By Lee Alan Hill
If it appears as though the same series and stars are Emmy-nominated each year, it is because, to a large extent, they are. Statistically, according to John Leverence, VP of awards for the Academy of Television Arts & Sciences, there is a 60 percent to 80 percent repeat rate from the previous year in the major categories.
Mr. Leverence called this phenomenon “the recurring rubrics” of the awards, but said while the repeat level is high on the Emmys telecast, there is usually much new blood in the technical categories.
“I think one of the reasons it’s the same series every year is because people tend to see programs on the fly-an episode here, an episode there,” said writer-director-producer Lionel Chetwynd, nominated this year for producing the TV movie “Ike: Thunder in June.”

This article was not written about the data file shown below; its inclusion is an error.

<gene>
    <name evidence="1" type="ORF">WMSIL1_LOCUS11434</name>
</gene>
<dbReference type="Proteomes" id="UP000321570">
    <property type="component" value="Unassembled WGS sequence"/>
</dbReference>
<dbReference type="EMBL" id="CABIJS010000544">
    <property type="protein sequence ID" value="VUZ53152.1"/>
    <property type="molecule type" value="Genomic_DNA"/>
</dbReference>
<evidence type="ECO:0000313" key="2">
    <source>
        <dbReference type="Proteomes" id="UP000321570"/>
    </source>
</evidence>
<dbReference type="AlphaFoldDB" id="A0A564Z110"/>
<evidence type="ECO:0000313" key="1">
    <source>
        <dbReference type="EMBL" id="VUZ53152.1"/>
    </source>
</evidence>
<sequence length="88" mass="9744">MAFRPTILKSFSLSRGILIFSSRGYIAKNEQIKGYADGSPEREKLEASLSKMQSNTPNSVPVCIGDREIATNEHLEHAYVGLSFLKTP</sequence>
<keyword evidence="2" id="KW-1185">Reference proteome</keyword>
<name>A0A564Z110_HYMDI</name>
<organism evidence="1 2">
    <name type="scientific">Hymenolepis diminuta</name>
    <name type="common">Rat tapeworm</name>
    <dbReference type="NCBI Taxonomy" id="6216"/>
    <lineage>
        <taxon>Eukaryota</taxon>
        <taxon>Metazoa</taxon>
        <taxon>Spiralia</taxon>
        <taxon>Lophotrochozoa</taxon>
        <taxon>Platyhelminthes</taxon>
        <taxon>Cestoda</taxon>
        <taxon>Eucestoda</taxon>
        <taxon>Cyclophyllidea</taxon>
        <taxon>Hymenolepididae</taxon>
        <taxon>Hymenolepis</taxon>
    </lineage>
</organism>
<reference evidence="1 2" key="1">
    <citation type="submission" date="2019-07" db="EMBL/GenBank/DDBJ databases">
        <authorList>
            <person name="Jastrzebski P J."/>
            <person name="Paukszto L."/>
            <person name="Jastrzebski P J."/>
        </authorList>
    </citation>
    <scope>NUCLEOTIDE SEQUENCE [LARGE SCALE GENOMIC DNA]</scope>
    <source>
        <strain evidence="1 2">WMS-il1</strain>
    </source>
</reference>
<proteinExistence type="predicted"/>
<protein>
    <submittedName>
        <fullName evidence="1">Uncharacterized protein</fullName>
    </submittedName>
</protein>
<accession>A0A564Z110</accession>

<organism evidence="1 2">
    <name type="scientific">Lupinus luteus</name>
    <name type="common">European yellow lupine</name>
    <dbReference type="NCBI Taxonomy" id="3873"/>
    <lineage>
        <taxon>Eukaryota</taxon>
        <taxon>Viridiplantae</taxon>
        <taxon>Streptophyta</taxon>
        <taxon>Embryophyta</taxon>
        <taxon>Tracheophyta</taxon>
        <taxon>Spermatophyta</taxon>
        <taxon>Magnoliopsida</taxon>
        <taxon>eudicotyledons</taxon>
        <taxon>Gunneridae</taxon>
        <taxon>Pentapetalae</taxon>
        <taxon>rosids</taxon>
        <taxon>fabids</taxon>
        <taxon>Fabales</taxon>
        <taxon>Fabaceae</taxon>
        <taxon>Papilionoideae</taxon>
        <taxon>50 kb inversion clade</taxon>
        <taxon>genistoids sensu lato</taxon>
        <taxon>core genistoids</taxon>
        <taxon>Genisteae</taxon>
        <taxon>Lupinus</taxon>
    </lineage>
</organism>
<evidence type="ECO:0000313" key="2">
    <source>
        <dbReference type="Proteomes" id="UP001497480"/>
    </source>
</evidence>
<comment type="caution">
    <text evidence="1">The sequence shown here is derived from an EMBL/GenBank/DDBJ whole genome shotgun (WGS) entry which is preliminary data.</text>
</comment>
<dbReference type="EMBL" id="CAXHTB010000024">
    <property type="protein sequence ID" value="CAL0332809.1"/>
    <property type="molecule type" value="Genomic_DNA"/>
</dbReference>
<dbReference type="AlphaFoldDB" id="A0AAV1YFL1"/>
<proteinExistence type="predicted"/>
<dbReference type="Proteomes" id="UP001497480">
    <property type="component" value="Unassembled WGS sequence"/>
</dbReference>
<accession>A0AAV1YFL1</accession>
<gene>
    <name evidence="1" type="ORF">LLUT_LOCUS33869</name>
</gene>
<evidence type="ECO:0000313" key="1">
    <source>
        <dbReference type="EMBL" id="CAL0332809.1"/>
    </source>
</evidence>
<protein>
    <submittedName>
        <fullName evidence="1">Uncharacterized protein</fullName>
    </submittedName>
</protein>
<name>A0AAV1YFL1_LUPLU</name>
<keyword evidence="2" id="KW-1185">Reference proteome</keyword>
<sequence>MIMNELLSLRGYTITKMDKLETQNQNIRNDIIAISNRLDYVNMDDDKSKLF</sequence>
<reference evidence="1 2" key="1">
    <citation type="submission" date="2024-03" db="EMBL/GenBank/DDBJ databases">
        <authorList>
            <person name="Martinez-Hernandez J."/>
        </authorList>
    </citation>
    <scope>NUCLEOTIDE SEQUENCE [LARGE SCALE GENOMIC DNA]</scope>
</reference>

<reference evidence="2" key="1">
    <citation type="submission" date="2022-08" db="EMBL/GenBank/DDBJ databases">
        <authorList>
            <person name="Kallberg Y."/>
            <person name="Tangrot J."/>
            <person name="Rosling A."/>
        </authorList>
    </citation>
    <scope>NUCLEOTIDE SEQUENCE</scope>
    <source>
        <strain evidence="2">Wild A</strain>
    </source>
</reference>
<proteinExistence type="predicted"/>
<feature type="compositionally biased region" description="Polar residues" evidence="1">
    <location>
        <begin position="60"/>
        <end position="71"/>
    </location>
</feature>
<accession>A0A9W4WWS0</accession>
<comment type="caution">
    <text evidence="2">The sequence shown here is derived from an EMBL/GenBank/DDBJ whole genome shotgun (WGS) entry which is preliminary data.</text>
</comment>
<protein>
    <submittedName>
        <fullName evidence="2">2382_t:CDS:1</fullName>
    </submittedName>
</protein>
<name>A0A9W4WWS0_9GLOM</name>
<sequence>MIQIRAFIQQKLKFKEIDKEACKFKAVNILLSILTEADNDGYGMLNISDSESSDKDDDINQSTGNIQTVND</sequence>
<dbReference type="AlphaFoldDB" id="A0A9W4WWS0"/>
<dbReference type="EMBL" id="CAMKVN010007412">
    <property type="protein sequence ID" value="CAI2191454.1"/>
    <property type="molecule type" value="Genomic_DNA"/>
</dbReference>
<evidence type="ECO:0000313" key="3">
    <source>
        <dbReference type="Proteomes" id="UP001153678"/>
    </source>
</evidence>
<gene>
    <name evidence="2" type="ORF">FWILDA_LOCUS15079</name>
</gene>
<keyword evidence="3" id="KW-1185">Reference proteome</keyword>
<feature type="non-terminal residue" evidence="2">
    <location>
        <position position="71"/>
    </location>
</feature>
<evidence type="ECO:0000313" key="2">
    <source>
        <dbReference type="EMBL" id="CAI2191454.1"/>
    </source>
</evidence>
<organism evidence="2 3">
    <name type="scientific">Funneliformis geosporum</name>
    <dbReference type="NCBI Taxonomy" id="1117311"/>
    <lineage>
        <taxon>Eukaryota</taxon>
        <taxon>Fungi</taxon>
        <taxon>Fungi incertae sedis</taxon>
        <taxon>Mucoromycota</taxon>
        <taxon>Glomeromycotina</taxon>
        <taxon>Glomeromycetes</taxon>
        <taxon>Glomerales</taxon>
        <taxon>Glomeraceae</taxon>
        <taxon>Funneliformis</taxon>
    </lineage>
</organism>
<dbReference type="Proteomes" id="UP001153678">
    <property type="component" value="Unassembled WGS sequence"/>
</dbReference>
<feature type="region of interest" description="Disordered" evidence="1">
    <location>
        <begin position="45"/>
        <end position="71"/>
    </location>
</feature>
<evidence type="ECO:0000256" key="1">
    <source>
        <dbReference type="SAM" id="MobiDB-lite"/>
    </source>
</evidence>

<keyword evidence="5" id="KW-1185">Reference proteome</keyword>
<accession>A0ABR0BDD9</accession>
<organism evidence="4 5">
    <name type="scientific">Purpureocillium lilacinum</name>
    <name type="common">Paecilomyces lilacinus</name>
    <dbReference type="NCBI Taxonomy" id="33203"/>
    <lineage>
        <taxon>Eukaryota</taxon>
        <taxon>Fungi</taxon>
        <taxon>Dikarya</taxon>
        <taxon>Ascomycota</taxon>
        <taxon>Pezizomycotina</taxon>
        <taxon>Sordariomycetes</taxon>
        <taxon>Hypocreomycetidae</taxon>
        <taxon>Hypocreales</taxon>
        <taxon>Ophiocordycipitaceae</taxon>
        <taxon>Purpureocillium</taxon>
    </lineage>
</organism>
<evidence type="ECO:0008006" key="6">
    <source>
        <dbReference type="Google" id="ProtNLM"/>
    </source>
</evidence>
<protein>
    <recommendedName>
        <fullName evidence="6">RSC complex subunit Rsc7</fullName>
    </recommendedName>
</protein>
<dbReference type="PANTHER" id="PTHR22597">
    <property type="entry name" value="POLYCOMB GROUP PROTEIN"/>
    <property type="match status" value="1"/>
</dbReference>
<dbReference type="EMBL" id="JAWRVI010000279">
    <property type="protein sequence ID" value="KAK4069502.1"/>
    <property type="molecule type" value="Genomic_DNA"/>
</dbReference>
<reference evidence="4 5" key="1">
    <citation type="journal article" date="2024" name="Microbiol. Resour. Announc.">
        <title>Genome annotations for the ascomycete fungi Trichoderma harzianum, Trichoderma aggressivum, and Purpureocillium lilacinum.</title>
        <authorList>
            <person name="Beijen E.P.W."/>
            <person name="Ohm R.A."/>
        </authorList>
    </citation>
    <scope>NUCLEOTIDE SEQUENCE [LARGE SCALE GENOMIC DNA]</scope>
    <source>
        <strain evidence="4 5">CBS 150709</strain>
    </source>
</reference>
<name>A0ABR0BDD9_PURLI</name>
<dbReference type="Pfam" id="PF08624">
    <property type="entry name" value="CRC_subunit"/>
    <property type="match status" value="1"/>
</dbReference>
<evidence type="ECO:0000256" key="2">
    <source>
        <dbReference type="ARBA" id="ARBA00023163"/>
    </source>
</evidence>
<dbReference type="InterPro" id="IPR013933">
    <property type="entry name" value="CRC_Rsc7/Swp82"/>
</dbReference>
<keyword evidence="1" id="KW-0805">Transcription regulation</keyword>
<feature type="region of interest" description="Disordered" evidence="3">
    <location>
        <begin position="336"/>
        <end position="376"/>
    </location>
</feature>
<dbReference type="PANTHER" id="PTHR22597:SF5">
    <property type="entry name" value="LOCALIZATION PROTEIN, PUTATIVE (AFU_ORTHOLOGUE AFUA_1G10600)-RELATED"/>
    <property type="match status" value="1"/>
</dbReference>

“They remember they liked the first or second season of a particular series, and they continue to vote for it even after it has passed its prime,” he said.
Tom O’Neil, who catalogs the major show business awards through his Goldderby.com Web site, said the issue of repeating nominees is true of all entertainment honors. “It happens at the Oscars but less noticeably, because the films themselves have changed,” he said. “Every year it seems Meryl Streep and Jack Nicholson are nominated.”
Mr. Leverence said the Television Academy is taking steps to try to honor new choices. This year, a rule change enabled members to select up to 10 honorees on their initial ballots, before winnowing the number to five. Despite that change, each of the major series categories had only one new contender-“Joan of Arcadia” for drama and “Arrested Development” for comedy.
“There have been discussions about having a category for best new series-kind of a Rookie of the Year,” Mr. Leverence said. “But that opens the problem of suggesting you’re tiering the value of an Emmy-as if the producer in a best series category could say to the winner in a new series category, `Maybe when you grow up you’ll be as good as I am.”‘